Why do we break traffic lights? – A Quantitative AnalysisJanuary 4, 2014 at 12:05 am | Posted in india | Leave a comment
Tags: bayesian, break, game theory, himanshu joshi, india, probability, traffic signal
India is my country and all Indians are my brothers and sisters. So this analysis believes in right to equality and assumes each of us to be equally prone to break a traffic signal. I am sure most of us would have broken a traffic signal atleast once in your lifetime or have seen someone breaking it.
Pb = Probability of breaking a traffic signal by you
Pc = Probability of getting caught when you break a signal
Pp = Probability that a policeman is standing on the traffic light to catch you
This analysis uses some basic approaches of game theory and Bayesian probability models. Please drop a comment if you have doubts in the analysis.
The Decision Tree
To start any analysis that involves probability, we should start with creation of the decision tree for various outcomes that can happen. If we draw a decision tree for a normal scenario:
Here we assume some more things:
- The payoffs for breaking a traffic signal are definitely more than those for not breaking a signal.
- When a rider does not break a signal, he loses some time and we can define the losses in financial terms.
- When a rider breaks a signal, he saves time thus he does not lose any money (arbitrary)
- When he gets caught, he has to pay some fine and some more extra money to the policeman to get away.
Assigning Values to Variables:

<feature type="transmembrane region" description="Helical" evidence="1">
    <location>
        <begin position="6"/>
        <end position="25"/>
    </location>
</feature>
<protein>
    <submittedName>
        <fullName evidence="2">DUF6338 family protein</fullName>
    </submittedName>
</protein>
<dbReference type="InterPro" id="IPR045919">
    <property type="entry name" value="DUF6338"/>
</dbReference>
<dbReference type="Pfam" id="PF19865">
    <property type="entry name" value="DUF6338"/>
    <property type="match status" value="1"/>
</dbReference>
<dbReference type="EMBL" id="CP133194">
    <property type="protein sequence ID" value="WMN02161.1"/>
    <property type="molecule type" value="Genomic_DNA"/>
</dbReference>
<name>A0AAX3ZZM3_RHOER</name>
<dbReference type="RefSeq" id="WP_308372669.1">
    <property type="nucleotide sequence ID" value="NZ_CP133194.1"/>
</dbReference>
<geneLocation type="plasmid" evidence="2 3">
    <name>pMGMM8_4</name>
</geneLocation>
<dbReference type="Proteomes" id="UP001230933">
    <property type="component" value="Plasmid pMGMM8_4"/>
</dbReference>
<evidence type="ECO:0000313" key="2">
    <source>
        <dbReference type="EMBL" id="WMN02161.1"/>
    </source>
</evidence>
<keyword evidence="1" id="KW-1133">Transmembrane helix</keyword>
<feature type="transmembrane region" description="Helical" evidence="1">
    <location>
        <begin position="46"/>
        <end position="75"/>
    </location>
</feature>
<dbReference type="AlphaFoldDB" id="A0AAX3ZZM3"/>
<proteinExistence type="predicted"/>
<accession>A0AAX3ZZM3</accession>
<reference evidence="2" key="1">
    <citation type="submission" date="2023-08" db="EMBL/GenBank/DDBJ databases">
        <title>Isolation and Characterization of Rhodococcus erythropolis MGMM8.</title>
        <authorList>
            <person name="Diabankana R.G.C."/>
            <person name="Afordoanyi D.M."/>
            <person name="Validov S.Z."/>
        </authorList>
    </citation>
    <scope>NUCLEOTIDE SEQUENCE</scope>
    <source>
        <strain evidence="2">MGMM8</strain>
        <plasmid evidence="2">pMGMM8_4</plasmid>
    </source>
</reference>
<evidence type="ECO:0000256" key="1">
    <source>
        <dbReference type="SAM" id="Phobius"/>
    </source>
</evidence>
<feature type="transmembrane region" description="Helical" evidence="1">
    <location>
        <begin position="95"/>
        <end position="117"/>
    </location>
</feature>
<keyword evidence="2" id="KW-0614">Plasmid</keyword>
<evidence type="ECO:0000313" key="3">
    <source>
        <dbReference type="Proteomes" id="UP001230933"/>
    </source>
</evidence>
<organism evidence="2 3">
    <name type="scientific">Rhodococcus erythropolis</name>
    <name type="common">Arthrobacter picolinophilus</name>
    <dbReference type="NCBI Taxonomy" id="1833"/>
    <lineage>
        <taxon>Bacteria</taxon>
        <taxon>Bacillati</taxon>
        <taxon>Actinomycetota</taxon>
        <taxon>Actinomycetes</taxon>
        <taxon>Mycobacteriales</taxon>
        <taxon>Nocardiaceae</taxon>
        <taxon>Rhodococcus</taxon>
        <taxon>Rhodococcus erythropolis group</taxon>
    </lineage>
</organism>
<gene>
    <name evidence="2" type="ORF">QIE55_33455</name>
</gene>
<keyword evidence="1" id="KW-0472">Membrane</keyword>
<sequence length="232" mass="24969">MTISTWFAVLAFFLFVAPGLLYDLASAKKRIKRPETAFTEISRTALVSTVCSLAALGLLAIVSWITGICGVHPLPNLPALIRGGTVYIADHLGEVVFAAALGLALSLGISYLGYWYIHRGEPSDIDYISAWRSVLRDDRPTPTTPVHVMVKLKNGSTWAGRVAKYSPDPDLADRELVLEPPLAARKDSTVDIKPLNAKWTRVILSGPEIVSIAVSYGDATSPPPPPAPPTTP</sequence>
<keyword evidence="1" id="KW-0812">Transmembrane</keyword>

We do not know how much the loss is, in terms of money, for the rider when he does not break a signal. We assume it to be Rs. 100 to start and then proceed with our calculations. Similarly the gains that he gets by breaking the signal is equal to Rs. 100/-
Number of vehicles at any signal: 10
Number of vehicles breaking signal: 2
Number of vehicles getting caught: 1
Probability of breaking a signal, Pb : 2/10 = 0.2
Probability of getting caught, Pc: 1/2 = 0.5
Probability that a policeman stands (we can safely assume that in India, we see a policeman 1 in 10 times), Pp : 1/10 = 0.1
Fine when the rider is caught: Rs. 500
Updating the Decision Tree:
Next we add the payoffs / losses at various options and try to calculate the average payoffs at the various option nodes.
All we are left to is to calculate the payoffs/losses at the nodes C, B & A and try to see if breaking a signal sounds more logical.
At node C:
Nett payoff = 0.5 * 100 + 0.5 * -500 = 50 – 250 = Rs. – 200/-
At node B:
Nett payoff = 0.1 * (-200) + 0.9*100 = -20 + 90 = Rs. 70/-
At node A:
Nett payoff = 0.2 * 70 + 0.8*(-100) = 14 – 80 = Rs. -66/-
This essentially means that if there is a policeman, it is more logical for the rider not to break the rule because average expected payoff (Rs. 100 * 0.5 = Rs. 50) is less than the average expected loss (Rs. 500 * 0.5 = Rs. 250). However, if there is no policeman, the payoffs for the user to break the red light are much higher (0.9 * 100 = 90). So when there is no policeman, it sounds better to him to break the rule because he is atleast getting Rs. 90/- out of his payoff of Rs. 100/- on an average.
Overall at node A, there is only one option through which he gets a positive payoff and that is by breaking the traffic signal. So it sounds more logical to the rider to break the rule.
If someone is interested in further analysing the behaviour using Game Theory of economics, he can approach the problem as under:
1. Change the payoffs and probabilities with real ones.
2. Calculate the threshold value of fine below which the rider will be tempted to break the law.
3. Calculate the optimum probability of a policeman standing on a traffic signal.
Please contact me in case you need any suggestions on game theory or Bayesian probablistic models.